For many Americans, the current political climate is distressing, but not disruptive to their day to day lives. But for the 55 million Hispanics that currently call the United States, home, that isn’t the case. Donald Trump launched his presidential campaign with an attack on Hispanic immigrants. Now that he’s in office, the conversation on immigration has erupted into a maelstrom of ignorance and intolerance. At ThinkNow, we were curious as to how President Trump’s leadership and the resulting chain of events, thus far, has affected U.S. Hispanic outlooks towards the U.S. economy and country.

Unlike our recently released ThinkNow Pulse™ Consumer Sentiment Report, a quantitative study that asked Hispanics and other ethnic groups how they felt about the economy moving into 2017, we wanted to listen in on the conversations and ideologies driving those numbers.

So as a follow-up to that study, we decided to conduct an online focus group to gain a better understanding of why Hispanics were optimistic about the economy but also gauge their feelings about being Hispanic in the U.S. during this time.

Hispanic Consumers are still enamored with the American Dream

One of the most compelling findings from the qualitative research is that of Hispanics’ love for this country. The perception of the United States promises a land of possibility, hope, and progress – the Land of Opportunity. The reasons U.S. Hispanics or their parents emigrated to this country are still valid.

This does not mean, however, that the current political climate hasn’t effected Hispanic attitudes toward the U.S. Recent executive orders targeting immigrants are causing anxiety. Most Hispanics in the U.S. were either born here or have permanent legal residency, but many have friends and family members who could face deportation. This threat, as well as the suspicion with which they perceive the Administration views Hispanics, further increases this anxiety.

Unity is a priority among cultural values

Unity is a highly regarded Hispanic cultural value. The needs of the community are often placed before the needs of the individual in Hispanic culture. Seeing fractured U.S. attitudes towards immigrants is distressing for Hispanics since they share a cultural tendency to accommodate differences and to shy away from controversy.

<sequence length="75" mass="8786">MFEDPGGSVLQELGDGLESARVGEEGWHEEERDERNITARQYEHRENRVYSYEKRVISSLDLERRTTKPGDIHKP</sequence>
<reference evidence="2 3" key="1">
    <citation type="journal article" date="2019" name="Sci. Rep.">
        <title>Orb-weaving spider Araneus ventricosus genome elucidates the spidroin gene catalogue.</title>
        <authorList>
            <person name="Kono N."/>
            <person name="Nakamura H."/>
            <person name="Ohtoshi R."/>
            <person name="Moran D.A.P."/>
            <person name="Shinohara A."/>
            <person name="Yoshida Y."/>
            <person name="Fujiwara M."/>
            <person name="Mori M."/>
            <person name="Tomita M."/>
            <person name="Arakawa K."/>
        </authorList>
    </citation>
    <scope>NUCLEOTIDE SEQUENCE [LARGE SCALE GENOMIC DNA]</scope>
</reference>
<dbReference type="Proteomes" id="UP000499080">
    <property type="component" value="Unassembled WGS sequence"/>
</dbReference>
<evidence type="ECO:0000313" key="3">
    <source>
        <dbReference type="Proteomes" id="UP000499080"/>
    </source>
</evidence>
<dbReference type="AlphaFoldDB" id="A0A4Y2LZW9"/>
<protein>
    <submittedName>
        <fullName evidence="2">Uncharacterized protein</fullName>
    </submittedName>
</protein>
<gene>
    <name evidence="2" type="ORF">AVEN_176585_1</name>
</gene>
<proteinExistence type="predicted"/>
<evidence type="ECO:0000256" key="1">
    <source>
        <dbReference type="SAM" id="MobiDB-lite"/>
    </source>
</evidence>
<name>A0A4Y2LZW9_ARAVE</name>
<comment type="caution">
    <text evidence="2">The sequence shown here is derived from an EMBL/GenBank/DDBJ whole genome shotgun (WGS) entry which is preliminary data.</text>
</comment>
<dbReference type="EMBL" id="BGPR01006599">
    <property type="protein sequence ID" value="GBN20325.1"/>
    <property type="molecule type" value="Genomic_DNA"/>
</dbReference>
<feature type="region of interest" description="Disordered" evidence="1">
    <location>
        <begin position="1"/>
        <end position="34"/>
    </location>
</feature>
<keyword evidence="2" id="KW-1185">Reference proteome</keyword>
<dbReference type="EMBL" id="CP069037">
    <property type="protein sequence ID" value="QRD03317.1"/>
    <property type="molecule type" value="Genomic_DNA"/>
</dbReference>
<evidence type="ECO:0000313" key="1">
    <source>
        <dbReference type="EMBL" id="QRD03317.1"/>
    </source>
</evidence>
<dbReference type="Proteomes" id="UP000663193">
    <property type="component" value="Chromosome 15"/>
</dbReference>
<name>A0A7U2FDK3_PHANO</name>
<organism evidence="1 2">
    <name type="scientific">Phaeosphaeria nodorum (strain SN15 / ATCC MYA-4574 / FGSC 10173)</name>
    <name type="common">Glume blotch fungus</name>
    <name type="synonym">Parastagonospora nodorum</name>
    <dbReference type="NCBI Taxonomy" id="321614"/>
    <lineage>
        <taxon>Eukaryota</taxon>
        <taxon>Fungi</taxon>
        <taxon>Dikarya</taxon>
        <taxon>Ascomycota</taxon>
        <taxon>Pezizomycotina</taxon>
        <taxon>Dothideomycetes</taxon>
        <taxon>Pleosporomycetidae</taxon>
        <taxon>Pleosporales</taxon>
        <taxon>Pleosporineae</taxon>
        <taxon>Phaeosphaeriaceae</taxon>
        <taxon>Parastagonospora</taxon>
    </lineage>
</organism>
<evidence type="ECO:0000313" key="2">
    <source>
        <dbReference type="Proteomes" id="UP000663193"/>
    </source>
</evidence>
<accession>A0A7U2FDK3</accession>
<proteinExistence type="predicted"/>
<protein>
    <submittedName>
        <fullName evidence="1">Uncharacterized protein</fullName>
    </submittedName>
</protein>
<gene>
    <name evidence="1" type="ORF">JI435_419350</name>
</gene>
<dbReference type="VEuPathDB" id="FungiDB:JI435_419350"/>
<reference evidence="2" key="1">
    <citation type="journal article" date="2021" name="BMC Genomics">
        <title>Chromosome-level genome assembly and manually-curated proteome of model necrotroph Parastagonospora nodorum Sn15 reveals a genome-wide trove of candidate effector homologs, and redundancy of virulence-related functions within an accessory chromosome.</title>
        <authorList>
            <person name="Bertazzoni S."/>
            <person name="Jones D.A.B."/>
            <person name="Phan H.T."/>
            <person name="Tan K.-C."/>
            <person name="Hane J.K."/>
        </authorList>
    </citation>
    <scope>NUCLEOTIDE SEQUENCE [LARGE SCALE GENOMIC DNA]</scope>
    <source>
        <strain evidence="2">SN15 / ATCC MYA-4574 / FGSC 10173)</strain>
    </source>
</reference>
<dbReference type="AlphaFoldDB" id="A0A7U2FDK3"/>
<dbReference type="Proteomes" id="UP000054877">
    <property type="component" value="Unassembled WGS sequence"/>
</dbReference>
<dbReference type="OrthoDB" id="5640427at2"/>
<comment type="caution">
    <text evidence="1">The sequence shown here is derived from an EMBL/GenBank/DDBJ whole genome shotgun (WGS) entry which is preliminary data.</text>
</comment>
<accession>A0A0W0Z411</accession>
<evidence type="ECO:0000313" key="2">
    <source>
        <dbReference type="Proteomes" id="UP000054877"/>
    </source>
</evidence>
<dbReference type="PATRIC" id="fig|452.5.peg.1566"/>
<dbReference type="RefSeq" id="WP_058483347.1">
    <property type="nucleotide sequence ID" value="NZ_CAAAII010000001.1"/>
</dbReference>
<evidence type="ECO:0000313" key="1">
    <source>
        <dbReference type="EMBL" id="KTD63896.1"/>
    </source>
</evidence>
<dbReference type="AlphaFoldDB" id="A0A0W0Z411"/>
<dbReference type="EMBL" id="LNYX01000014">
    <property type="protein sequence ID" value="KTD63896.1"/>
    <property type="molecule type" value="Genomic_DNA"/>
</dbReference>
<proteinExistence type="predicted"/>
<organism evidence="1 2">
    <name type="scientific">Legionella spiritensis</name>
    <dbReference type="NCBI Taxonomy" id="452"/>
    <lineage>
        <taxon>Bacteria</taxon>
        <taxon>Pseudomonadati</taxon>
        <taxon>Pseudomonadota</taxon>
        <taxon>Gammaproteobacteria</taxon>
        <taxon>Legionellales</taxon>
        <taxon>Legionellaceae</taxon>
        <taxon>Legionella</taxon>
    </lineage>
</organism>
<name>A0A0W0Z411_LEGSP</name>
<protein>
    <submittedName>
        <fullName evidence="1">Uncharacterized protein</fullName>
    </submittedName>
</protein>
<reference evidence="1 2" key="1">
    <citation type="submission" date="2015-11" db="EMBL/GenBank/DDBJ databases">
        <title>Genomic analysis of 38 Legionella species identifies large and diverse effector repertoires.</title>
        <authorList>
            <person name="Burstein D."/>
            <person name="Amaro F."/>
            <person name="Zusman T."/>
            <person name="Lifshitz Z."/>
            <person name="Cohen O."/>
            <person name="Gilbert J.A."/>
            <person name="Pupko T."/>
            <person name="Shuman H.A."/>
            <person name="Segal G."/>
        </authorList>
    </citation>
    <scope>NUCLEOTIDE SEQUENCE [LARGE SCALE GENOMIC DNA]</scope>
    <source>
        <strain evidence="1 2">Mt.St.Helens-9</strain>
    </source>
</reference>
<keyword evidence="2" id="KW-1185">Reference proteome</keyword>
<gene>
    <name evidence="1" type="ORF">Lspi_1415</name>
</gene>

It remains to be seen if the pressure the U.S. Hispanic community is feeling under this Administration will be significant enough to cause them to respond politically since “keeping their head down” and not causing trouble has been their predominant attitude politically until now, as seen in recent protests.

Hispanic Consumers are still optimistic

Despite the anti-immigrant rhetoric, overall, Hispanics still feel optimistic towards the U.S. economy in 2017. Donald Trump the “businessman” is viewed favorably. His perceived business acumen gives Hispanics hope for the U.S. economy and their personal financial outlook. A strong economy that produces good jobs and wages would be welcome by all Americans.

But Hispanics are particularly sensitive to the fluctuations of the economy since they often have fewer economic resources to fall back on to cushion the blow of economic downturns. And as the economy continues to improve, the cost of housing and other necessities is increasing with it, resulting in concerns about cost of living vs. wages.

Sustained Optimism?

As 2017 unspools, Hispanics will watch closely to see if wages increase enough to offset price increases. The result will help measure whether their optimism for the year persists.

Download the report here for additional insights: